What’s in a name?

August 2019, Written by Emma Reeve

Choosing a company or product name is a minefield. Is it memorable? Available? Trademarkable? Does it tell our story, or reflect our organisation’s values and those of our customers?

The best brands become household names and can even become part of the lexicon. Think about ‘hoovering’ the house and ‘googling’ a recipe. They become the go-to product or provider, like taking a Nurofen after a stressful day, instead of just a plain old Ibuprofen or Isobutylphenylpropanoic Acid.

Those who fail to capture the imagination or convey their core brand purpose will quickly fade into obscurity. An increasingly agile economy, where international brands are being created every day, presents new challenges for businesses and their advisors trying to come up with the right name and subsequently protect their interests.

Names are changing.

It’s becoming less important to create names that describe what a product or business does. For example, when Midland Bank launched a direct bank in 1989 they called it ‘First Direct’. Roll forward to 2013 and BNP Paribas launch a digital direct bank called ‘Hello Bank’. The need to include an explanatory ‘direct’ or ‘digital’ has disappeared as consumer understanding of the concept has grown.

Names these days often tell us little about the company structure or location. Terms such as ‘Group’ and ‘Company’ as well as owner, town and country names are disappearing. This reduced need for explanation and locality has allowed brand owners to concentrate on making names unique , short and memorable. Zoopla, Spotify, Skype and Uber are now commonly used as verbs.

But, while new words can stand out easily among more traditional names, globalisation remains a considerable challenge. Brand names now need to work across the world, taking into account a range of linguistic and cultural factors, such as local meaning and pronunciation.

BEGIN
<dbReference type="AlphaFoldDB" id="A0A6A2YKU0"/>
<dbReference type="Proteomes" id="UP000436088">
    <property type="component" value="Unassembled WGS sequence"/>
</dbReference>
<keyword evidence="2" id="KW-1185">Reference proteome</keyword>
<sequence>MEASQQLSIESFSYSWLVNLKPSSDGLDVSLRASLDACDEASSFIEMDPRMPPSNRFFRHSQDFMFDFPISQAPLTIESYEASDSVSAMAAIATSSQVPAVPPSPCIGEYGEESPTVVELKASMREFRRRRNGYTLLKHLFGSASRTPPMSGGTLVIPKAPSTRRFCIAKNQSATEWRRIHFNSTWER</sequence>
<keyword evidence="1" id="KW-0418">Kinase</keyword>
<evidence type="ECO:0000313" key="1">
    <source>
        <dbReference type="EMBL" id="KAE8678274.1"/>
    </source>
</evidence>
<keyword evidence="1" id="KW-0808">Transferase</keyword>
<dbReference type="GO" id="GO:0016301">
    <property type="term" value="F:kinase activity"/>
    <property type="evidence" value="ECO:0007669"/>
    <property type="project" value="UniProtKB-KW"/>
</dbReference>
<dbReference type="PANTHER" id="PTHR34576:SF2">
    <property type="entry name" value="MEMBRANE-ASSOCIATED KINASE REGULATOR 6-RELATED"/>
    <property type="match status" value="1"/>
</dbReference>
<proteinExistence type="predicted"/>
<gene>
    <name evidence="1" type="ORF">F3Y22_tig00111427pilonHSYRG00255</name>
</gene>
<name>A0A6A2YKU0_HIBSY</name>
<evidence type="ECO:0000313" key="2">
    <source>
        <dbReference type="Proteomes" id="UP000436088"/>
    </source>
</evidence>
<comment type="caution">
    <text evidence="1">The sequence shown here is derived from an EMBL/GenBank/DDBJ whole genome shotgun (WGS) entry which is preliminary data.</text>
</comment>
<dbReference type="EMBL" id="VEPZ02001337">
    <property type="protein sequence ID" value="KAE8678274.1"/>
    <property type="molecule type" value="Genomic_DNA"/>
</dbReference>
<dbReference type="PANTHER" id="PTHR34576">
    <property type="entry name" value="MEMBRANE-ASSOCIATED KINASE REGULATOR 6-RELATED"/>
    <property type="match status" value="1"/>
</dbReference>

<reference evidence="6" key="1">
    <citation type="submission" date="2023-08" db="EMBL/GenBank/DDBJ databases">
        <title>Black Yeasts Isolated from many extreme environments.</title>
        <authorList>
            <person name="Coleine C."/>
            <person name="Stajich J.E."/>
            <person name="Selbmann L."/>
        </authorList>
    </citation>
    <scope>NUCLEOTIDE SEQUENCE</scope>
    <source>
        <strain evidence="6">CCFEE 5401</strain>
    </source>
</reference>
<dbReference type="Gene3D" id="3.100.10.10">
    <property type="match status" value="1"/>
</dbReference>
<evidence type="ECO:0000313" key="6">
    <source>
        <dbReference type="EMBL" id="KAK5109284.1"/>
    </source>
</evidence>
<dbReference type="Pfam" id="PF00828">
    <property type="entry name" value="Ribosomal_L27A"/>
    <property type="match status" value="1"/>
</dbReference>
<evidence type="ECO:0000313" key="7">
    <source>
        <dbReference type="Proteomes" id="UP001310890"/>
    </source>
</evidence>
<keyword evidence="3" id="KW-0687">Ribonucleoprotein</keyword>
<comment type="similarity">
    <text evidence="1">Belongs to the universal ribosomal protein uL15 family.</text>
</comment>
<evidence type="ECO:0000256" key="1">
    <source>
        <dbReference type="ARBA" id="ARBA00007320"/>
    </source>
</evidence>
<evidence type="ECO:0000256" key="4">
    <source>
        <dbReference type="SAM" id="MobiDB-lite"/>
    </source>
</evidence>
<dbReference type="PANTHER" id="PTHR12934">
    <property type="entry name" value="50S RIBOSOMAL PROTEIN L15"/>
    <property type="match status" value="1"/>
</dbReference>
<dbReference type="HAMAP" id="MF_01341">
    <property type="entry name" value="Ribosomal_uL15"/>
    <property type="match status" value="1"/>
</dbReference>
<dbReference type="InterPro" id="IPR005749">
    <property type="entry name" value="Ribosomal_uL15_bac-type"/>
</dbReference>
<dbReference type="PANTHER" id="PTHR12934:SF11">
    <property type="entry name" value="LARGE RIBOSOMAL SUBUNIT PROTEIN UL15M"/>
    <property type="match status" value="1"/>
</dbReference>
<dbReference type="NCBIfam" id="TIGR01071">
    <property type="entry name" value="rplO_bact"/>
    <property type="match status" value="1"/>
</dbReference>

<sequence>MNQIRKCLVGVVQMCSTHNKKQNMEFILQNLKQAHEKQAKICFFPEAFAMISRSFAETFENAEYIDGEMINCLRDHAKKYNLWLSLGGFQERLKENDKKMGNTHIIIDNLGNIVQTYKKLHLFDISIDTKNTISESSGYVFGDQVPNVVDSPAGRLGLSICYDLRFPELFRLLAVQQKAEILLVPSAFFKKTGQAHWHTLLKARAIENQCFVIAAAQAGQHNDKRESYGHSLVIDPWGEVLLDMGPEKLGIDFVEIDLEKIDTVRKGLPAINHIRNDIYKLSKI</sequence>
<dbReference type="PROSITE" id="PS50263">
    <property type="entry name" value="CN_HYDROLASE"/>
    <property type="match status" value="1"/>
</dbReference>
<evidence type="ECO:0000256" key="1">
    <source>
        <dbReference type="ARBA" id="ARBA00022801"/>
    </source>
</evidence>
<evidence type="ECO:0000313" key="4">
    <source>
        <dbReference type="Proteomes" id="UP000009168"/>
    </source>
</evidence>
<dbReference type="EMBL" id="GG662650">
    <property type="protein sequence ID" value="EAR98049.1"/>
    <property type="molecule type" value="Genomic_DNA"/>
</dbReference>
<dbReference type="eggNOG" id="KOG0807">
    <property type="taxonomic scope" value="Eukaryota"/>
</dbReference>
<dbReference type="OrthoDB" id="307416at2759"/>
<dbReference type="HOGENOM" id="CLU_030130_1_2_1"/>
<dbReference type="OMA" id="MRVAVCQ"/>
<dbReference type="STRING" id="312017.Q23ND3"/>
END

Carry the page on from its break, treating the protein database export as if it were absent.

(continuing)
Just think about brands such as Seat, Ikea and VW. Seat in English, of course, is something that you sit on, rather than in. Volkswagen may be conveniently shortened to VW, but still has varying pronunciation across languages from ‘fau-vey’ in German, to ‘vey doobla vey’ in French and ‘vee doppe-ah voo’ in Italian.

Ikea on the other hand has managed to educate the world to say ‘ee-kay-ah’ fairly successfully. There is a school of thought that believes a name that is difficult to pronounce creates a talking point and is therefore a good thing. In Ikea’s case it was the basis of an entire advertising strategy!

After devising a list of names that work in multiple contexts, the next challenge is settling on the right one. The naming process is academic and linear, existing in a bubble, separated from real life exposure and meaningful context. Long lists of names are whittled down by excluding potential trade mark clashes, available URLs and negative associations.

Market research goes some way towards rectifying this by gathering the opinions of the target market. However, this exercise is still in many ways sheltered, being presented often without the support of a creative platform and without the benefit of the associated brand experience. It is the combination of these factors that help a name to become successful.

Ultimately, organisations cannot know how a name will perform until it is in the real world, representing products or services. It’s meaningless until real life customers have had an opportunity to build an association, good or bad. This ultimately makes naming a risky business. It’s easier for start-ups though. There is no legacy to worry about, only the future. A failed name can disappear overnight, to reappear the next day as a much stronger incarnation.

Regardless of how a name will be received by the market, in this globalised, internet driven world, brand owners are well advised to secure trade mark protection as quickly as possible to avoid issues further down the line.

But, while it’s advisable for an organisation to seek protection in multiple jurisdictions where it operates, there are numerous issues with protecting on a global scale, such as differing laws, processes and a myriad of organisations and individuals who may have grounds for objection.

“I devised the name myself. The letter ‘K’ had been a favorite with me – it seems a strong, incisive sort of letter. It became a question of trying out a great number of combinations of letters that made words starting and ending with ‘K.’ The word ‘Kodak’ is the result.”

George Eastman, Founder of Kodak